Creating a zany science fiction retro feel in your music involves more than hiring a handful of cyborgs to man your Nord Modulator. Using the right synthesizers, Halloween sound effects, and melodic material can make your music sound straight out of the next millennium and spook even the Borg.
Use the new Unravelling Music ear training track Halloween Horror 3000 and the samples below to set you on your next space music voyage.
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“Halloween Horror 3000”
Unravelling Music pack
(or right-click and “Save as…”)
- 13-page liner notes PDF with track-by-track info
- 1 full-length MP3 file, “Halloween Horror 3000”
- 5 supporting MP3 files revealing details of the track
Spacey Halloween Sounds
Halloween sound effects can enhance any sci-fi track. For the ear training track HH3K I used a combo of freaky sounds, including creepy female whispers created through EW Symphonic Choirs, alien murmurs from Logic, and a royalty-free scream sample.
Make your own horrific Halloween effects easily with a good set of vocal chords and a mic, or explore your synth banks for some hidden sound gems. Instead of placing them randomly through the track, use the most distinctive sounds for the intro, ending, and transitions in the track. For Halloween Horror 3000, I used UFO takeoff sound effects for the music introduction but saved the freaky whispers for ambience.
Ambient effects with a sci-fi flair make way for freaky whispers using EW Symphonic Choirs.
Choosing the right synthesizer instruments can help your track sound straight out of Forbidden Planet, Tron, or The Matrix. It depends on what you want in a track.
- Are you writing music for a club, an indie film, a futuristic commercial, or an electronica album?
- If you are writing for a science fiction film, take into account the sounds that you would logically find in the film’s fictional environment. Is the main character an robot from Nibiru? Then you can incorporate robot sounds or some granular synthesis into your track.
- Composing to market a product, or for a business project should include a little bit of insight into the company’s vision and should be trendy and fresh.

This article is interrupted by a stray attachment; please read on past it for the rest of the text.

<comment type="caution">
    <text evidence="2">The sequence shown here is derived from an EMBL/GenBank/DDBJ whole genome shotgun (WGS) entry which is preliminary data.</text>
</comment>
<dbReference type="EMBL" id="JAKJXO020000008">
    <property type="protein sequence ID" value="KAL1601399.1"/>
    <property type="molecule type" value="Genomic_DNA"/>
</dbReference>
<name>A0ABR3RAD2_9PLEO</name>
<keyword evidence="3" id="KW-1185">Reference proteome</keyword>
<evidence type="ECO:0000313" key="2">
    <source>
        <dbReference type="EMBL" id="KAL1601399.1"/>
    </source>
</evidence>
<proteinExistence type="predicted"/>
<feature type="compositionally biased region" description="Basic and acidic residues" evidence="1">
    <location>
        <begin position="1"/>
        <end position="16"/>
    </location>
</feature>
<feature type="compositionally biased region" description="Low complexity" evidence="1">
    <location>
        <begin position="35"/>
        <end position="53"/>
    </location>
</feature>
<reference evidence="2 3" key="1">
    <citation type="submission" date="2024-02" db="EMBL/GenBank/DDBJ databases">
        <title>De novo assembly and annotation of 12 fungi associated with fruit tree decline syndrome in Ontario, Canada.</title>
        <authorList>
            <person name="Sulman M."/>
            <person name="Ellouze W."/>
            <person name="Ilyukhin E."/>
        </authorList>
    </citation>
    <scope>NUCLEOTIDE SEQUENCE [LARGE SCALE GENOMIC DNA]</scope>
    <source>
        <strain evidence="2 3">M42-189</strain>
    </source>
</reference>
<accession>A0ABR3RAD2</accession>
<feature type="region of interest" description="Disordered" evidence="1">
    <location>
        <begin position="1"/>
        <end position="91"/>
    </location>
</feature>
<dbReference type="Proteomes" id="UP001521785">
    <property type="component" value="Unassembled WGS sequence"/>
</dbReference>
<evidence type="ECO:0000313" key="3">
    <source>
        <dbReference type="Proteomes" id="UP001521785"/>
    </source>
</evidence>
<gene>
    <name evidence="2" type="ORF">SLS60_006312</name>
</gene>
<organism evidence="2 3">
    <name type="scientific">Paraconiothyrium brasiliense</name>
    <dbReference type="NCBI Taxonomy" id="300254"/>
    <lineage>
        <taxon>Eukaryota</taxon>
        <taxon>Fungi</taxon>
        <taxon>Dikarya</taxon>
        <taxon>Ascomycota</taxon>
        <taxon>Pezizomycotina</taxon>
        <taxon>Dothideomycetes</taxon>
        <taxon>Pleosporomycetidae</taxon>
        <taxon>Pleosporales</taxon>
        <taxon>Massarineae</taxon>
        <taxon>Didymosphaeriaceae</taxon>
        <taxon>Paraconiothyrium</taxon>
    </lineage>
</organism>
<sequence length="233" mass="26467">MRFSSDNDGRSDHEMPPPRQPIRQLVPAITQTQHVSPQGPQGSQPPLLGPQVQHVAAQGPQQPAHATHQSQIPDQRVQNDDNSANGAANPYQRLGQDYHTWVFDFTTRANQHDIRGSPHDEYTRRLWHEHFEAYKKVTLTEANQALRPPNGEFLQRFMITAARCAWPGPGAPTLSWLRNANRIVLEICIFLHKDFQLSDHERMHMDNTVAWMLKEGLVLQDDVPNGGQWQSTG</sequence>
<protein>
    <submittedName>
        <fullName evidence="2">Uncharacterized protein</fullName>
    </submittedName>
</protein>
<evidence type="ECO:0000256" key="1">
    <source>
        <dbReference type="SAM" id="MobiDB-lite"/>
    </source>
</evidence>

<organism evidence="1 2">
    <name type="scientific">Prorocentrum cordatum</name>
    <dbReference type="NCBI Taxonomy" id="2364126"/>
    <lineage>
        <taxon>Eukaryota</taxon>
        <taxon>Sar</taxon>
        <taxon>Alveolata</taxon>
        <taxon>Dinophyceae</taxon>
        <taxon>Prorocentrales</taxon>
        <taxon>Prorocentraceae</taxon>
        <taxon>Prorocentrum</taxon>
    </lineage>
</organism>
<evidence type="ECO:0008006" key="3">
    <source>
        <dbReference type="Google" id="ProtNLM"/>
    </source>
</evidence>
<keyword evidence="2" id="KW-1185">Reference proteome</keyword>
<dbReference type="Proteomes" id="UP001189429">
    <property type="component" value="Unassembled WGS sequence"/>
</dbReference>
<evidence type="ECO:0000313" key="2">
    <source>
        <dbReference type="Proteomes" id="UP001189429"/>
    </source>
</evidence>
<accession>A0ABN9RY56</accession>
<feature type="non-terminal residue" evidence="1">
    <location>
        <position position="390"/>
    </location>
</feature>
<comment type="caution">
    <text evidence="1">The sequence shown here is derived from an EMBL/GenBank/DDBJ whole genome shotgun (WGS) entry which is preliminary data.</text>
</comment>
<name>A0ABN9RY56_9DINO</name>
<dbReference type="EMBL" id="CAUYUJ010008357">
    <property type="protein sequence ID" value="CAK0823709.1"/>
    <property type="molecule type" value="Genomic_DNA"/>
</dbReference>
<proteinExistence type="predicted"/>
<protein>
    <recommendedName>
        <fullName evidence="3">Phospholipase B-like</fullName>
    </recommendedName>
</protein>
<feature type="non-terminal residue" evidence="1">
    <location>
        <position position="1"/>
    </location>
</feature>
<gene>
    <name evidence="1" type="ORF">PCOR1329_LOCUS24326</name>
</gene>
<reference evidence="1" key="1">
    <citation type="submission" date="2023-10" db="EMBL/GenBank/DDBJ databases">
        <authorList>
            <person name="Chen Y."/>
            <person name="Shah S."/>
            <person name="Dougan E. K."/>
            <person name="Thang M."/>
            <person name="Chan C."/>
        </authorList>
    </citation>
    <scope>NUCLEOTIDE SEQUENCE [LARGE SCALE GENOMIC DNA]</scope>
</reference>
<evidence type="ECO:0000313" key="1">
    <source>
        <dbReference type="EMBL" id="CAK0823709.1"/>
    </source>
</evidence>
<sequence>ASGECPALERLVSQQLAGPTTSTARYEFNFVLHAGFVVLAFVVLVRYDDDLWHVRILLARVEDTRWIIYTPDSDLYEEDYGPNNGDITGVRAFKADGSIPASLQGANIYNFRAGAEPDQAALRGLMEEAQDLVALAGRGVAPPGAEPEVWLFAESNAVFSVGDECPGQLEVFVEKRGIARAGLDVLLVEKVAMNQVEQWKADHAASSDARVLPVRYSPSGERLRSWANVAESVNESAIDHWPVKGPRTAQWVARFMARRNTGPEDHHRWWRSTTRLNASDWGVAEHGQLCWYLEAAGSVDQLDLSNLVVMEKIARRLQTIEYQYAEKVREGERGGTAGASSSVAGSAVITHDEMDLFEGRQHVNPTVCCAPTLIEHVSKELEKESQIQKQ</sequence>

- Are you experimenting live or for a personal project? There are no hard rules, but you want to logically choose your instruments. They can make or break your track. Avoid overuse of loops, instead opting to tweak the software instruments and live synthesizers at your disposal.
Going with the bit distortion at the beginning of the track, I opted for a messier sounding synth.
For a more retro 80s track, this Moog Pulse would have worked.
Pop Culture References
Use familiar sounds and melodies if you want to reference a specific film. For example, at the end of Halloween Horror 3000, the melodic line inspired by the X-Files theme uses a similar “whistling” patch. Do you want to imitate sounds straight out of the 1950s? Use theremin like sounds and the most basic techniques used in traditional analog synthesis. Use resonance filters, for example.
For more of an 80s feel, use very basic MIDI sounds to mimic the limited 127 patches available during the advent of MIDI. Love Atari? Then use a bit crusher to smash your 24 bit sounds into 8 bit distortion. Use a very limited palette of basic pulse waves, single melodic lines with limited harmonies, and the most basic MIDI sounds.
Inspired by a popular sci-fi series, this flute synth sounds eerily familiar.
This short section borrows the style of 80s/90s video game tracks.
Futuristic Ear Training
Inspired by anime, evil robots, or futuristic technology? Invent new sounds using your composition program’s options to create original timbres that represent what you hear in your musical mind. Using your ear training skills you can make artistic choices in your music, from changing the pitch of an instrument to adding a flanger effect or to adding a sine wave to the equation.
What if you are used to using presets and loops? Simply train your ears by starting with a dry track, no effects. Open up the instrument interface and listen to the instrument several times.
What is this sound missing? Does it need to be higher in pitch, could use a different envelope, or maybe need a little bit of shape or filtering? Alter the pitch to make the sound higher or lower, change the attack or decay of your envelope to change the overall shape, or add a resonant filter. Every time you make a change, listen with your ears carefully. Do you hear the effect that you wanted? When you are happy with it, save the instrument settings with a descriptive heading, then continue to tweak the track.
The first few times that you use your trained aural skills to mix your audio track may take a while. Once you have mastered what effects you enjoy most and have developed your signature sounds, you will be able to mix great music quickly with originality.
You don’t need to be a musical maestro to benefit from the kind of ear training HH3K provides. You’ll already be hearing the outcome of all the choices discussed here, and it’s simply a matter of learning to be conscious of them, and recognise them in music.
By studying the choices made by a track’s composer, you open up your musical awareness and will be able to enjoy and understand music more.
You needn’t stop there! Nowadays music technology means that even somebody with no musical training or composition experience can start experimenting with music creation.
Try downloading the audio editor Audacity and applying some audio effect filters to your favourite songs. If you have a copy of Apple’s GarageBand, you’ve already got everything you need to start experimenting with loops, synthesizers, and audio effects.
Use the articles and tutorials here on EasyEarTraining.com to continue exploring the world of music and sound:
Share some of your favorite Halloween tracks or mixing tips in the comments below!